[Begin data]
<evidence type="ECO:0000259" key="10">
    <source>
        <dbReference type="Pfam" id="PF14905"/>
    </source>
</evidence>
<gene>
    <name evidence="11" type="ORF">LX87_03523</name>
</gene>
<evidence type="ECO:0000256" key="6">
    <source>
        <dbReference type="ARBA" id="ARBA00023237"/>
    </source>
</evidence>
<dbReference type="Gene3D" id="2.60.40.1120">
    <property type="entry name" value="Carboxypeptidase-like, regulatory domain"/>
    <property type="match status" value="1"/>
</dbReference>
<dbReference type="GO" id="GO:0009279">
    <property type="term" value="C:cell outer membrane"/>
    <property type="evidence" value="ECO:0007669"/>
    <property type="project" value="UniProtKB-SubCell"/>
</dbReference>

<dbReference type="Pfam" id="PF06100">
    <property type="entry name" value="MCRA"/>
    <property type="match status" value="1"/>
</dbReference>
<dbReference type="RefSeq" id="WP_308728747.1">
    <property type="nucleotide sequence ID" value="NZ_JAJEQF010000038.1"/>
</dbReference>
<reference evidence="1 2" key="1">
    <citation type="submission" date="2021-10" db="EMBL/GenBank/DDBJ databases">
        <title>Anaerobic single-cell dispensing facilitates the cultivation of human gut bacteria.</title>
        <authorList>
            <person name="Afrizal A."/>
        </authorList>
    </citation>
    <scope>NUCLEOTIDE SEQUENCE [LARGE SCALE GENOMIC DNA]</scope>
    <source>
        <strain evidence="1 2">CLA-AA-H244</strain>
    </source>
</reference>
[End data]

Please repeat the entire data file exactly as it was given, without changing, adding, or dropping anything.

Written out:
<evidence type="ECO:0000259" key="10">
    <source>
        <dbReference type="Pfam" id="PF14905"/>
    </source>
</evidence>
<gene>
    <name evidence="11" type="ORF">LX87_03523</name>
</gene>
<evidence type="ECO:0000256" key="6">
    <source>
        <dbReference type="ARBA" id="ARBA00023237"/>
    </source>
</evidence>
<dbReference type="Gene3D" id="2.60.40.1120">
    <property type="entry name" value="Carboxypeptidase-like, regulatory domain"/>
    <property type="match status" value="1"/>
</dbReference>
<dbReference type="GO" id="GO:0009279">
    <property type="term" value="C:cell outer membrane"/>
    <property type="evidence" value="ECO:0007669"/>
    <property type="project" value="UniProtKB-SubCell"/>
</dbReference>

<dbReference type="Pfam" id="PF06100">
    <property type="entry name" value="MCRA"/>
    <property type="match status" value="1"/>
</dbReference>
<dbReference type="RefSeq" id="WP_308728747.1">
    <property type="nucleotide sequence ID" value="NZ_JAJEQF010000038.1"/>
</dbReference>
<reference evidence="1 2" key="1">
    <citation type="submission" date="2021-10" db="EMBL/GenBank/DDBJ databases">
        <title>Anaerobic single-cell dispensing facilitates the cultivation of human gut bacteria.</title>
        <authorList>
            <person name="Afrizal A."/>
        </authorList>
    </citation>
    <scope>NUCLEOTIDE SEQUENCE [LARGE SCALE GENOMIC DNA]</scope>
    <source>
        <strain evidence="1 2">CLA-AA-H244</strain>
    </source>
</reference>